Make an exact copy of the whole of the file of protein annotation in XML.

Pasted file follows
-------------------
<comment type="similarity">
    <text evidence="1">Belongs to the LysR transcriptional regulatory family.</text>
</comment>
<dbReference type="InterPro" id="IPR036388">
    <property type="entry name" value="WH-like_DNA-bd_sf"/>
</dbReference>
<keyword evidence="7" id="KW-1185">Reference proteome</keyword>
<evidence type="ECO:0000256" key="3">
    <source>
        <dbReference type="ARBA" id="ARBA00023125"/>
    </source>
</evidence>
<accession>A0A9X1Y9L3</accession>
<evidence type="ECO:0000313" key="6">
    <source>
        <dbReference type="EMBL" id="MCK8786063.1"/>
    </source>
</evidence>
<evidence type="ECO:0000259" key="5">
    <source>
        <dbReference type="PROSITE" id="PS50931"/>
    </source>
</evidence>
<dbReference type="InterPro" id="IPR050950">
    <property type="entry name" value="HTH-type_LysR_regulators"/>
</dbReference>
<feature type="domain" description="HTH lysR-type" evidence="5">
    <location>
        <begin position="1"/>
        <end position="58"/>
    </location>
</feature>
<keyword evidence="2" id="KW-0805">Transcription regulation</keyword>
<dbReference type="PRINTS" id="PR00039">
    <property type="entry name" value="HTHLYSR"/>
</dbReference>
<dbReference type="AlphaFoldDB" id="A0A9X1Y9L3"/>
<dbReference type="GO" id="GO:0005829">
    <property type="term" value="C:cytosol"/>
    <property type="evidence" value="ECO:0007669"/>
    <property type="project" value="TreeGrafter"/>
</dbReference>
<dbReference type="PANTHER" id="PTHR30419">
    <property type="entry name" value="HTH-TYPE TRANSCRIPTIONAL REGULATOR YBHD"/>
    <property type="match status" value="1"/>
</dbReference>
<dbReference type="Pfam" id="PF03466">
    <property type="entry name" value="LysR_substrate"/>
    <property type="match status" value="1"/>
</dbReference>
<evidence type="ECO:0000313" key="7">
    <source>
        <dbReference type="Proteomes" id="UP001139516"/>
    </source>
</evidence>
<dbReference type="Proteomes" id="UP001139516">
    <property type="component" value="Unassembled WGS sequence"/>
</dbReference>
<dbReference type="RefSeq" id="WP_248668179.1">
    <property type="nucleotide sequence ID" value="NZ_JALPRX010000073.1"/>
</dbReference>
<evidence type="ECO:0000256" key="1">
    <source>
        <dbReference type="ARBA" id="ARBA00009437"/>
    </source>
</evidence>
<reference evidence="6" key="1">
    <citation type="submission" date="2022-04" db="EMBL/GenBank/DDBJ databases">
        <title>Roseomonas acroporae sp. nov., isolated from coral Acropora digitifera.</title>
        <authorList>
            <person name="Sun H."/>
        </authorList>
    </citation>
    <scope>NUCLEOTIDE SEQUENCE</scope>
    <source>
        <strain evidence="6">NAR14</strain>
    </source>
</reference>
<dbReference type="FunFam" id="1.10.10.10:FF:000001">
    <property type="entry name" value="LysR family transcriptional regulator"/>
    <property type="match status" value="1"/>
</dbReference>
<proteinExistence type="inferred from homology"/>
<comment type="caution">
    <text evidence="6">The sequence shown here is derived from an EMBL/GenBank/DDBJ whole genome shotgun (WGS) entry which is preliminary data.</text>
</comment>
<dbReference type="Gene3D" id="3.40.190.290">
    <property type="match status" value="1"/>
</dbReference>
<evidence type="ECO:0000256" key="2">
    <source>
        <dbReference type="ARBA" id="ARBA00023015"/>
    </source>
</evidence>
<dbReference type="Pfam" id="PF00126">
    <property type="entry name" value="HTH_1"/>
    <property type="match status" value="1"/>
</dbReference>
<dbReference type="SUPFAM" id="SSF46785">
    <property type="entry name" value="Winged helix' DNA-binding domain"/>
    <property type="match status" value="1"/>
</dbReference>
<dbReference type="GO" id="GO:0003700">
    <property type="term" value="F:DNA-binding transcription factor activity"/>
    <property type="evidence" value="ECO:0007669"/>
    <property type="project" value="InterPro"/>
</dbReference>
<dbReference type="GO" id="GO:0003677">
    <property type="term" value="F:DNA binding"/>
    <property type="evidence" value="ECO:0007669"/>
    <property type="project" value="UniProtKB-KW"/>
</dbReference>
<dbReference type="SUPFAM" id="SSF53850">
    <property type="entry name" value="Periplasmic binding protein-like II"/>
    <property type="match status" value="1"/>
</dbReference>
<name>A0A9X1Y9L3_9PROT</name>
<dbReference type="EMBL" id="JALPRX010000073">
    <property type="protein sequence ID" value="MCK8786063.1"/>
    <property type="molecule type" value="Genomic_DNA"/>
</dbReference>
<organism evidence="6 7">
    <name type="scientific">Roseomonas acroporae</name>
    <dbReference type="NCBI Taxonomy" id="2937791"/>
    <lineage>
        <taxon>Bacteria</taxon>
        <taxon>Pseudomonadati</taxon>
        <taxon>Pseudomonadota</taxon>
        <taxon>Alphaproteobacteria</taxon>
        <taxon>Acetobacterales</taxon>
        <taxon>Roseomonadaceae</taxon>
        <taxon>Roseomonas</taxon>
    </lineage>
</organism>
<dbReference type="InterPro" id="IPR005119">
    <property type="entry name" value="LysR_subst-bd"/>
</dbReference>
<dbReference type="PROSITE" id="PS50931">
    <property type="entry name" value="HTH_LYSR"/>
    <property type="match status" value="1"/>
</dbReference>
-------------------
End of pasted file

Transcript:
<comment type="similarity">
    <text evidence="1">Belongs to the LysR transcriptional regulatory family.</text>
</comment>
<dbReference type="InterPro" id="IPR036388">
    <property type="entry name" value="WH-like_DNA-bd_sf"/>
</dbReference>
<keyword evidence="7" id="KW-1185">Reference proteome</keyword>
<evidence type="ECO:0000256" key="3">
    <source>
        <dbReference type="ARBA" id="ARBA00023125"/>
    </source>
</evidence>
<accession>A0A9X1Y9L3</accession>
<evidence type="ECO:0000313" key="6">
    <source>
        <dbReference type="EMBL" id="MCK8786063.1"/>
    </source>
</evidence>
<evidence type="ECO:0000259" key="5">
    <source>
        <dbReference type="PROSITE" id="PS50931"/>
    </source>
</evidence>
<dbReference type="InterPro" id="IPR050950">
    <property type="entry name" value="HTH-type_LysR_regulators"/>
</dbReference>
<feature type="domain" description="HTH lysR-type" evidence="5">
    <location>
        <begin position="1"/>
        <end position="58"/>
    </location>
</feature>
<keyword evidence="2" id="KW-0805">Transcription regulation</keyword>
<dbReference type="PRINTS" id="PR00039">
    <property type="entry name" value="HTHLYSR"/>
</dbReference>
<dbReference type="AlphaFoldDB" id="A0A9X1Y9L3"/>
<dbReference type="GO" id="GO:0005829">
    <property type="term" value="C:cytosol"/>
    <property type="evidence" value="ECO:0007669"/>
    <property type="project" value="TreeGrafter"/>
</dbReference>
<dbReference type="PANTHER" id="PTHR30419">
    <property type="entry name" value="HTH-TYPE TRANSCRIPTIONAL REGULATOR YBHD"/>
    <property type="match status" value="1"/>
</dbReference>
<dbReference type="Pfam" id="PF03466">
    <property type="entry name" value="LysR_substrate"/>
    <property type="match status" value="1"/>
</dbReference>
<evidence type="ECO:0000313" key="7">
    <source>
        <dbReference type="Proteomes" id="UP001139516"/>
    </source>
</evidence>
<dbReference type="Proteomes" id="UP001139516">
    <property type="component" value="Unassembled WGS sequence"/>
</dbReference>
<dbReference type="RefSeq" id="WP_248668179.1">
    <property type="nucleotide sequence ID" value="NZ_JALPRX010000073.1"/>
</dbReference>
<evidence type="ECO:0000256" key="1">
    <source>
        <dbReference type="ARBA" id="ARBA00009437"/>
    </source>
</evidence>
<reference evidence="6" key="1">
    <citation type="submission" date="2022-04" db="EMBL/GenBank/DDBJ databases">
        <title>Roseomonas acroporae sp. nov., isolated from coral Acropora digitifera.</title>
        <authorList>
            <person name="Sun H."/>
        </authorList>
    </citation>
    <scope>NUCLEOTIDE SEQUENCE</scope>
    <source>
        <strain evidence="6">NAR14</strain>
    </source>
</reference>
<dbReference type="FunFam" id="1.10.10.10:FF:000001">
    <property type="entry name" value="LysR family transcriptional regulator"/>
    <property type="match status" value="1"/>
</dbReference>
<proteinExistence type="inferred from homology"/>
<comment type="caution">
    <text evidence="6">The sequence shown here is derived from an EMBL/GenBank/DDBJ whole genome shotgun (WGS) entry which is preliminary data.</text>
</comment>
<dbReference type="Gene3D" id="3.40.190.290">
    <property type="match status" value="1"/>
</dbReference>
<evidence type="ECO:0000256" key="2">
    <source>
        <dbReference type="ARBA" id="ARBA00023015"/>
    </source>
</evidence>
<dbReference type="Pfam" id="PF00126">
    <property type="entry name" value="HTH_1"/>
    <property type="match status" value="1"/>
</dbReference>
<dbReference type="SUPFAM" id="SSF46785">
    <property type="entry name" value="Winged helix' DNA-binding domain"/>
    <property type="match status" value="1"/>
</dbReference>
<dbReference type="GO" id="GO:0003700">
    <property type="term" value="F:DNA-binding transcription factor activity"/>
    <property type="evidence" value="ECO:0007669"/>
    <property type="project" value="InterPro"/>
</dbReference>
<dbReference type="GO" id="GO:0003677">
    <property type="term" value="F:DNA binding"/>
    <property type="evidence" value="ECO:0007669"/>
    <property type="project" value="UniProtKB-KW"/>
</dbReference>
<dbReference type="SUPFAM" id="SSF53850">
    <property type="entry name" value="Periplasmic binding protein-like II"/>
    <property type="match status" value="1"/>
</dbReference>
<name>A0A9X1Y9L3_9PROT</name>
<dbReference type="EMBL" id="JALPRX010000073">
    <property type="protein sequence ID" value="MCK8786063.1"/>
    <property type="molecule type" value="Genomic_DNA"/>
</dbReference>
<organism evidence="6 7">
    <name type="scientific">Roseomonas acroporae</name>
    <dbReference type="NCBI Taxonomy" id="2937791"/>
    <lineage>
        <taxon>Bacteria</taxon>
        <taxon>Pseudomonadati</taxon>
        <taxon>Pseudomonadota</taxon>
        <taxon>Alphaproteobacteria</taxon>
        <taxon>Acetobacterales</taxon>
        <taxon>Roseomonadaceae</taxon>
        <taxon>Roseomonas</taxon>
    </lineage>
</organism>
<dbReference type="InterPro" id="IPR005119">
    <property type="entry name" value="LysR_subst-bd"/>
</dbReference>
<dbReference type="PROSITE" id="PS50931">
    <property type="entry name" value="HTH_LYSR"/>
    <property type="match status" value="1"/>
</dbReference>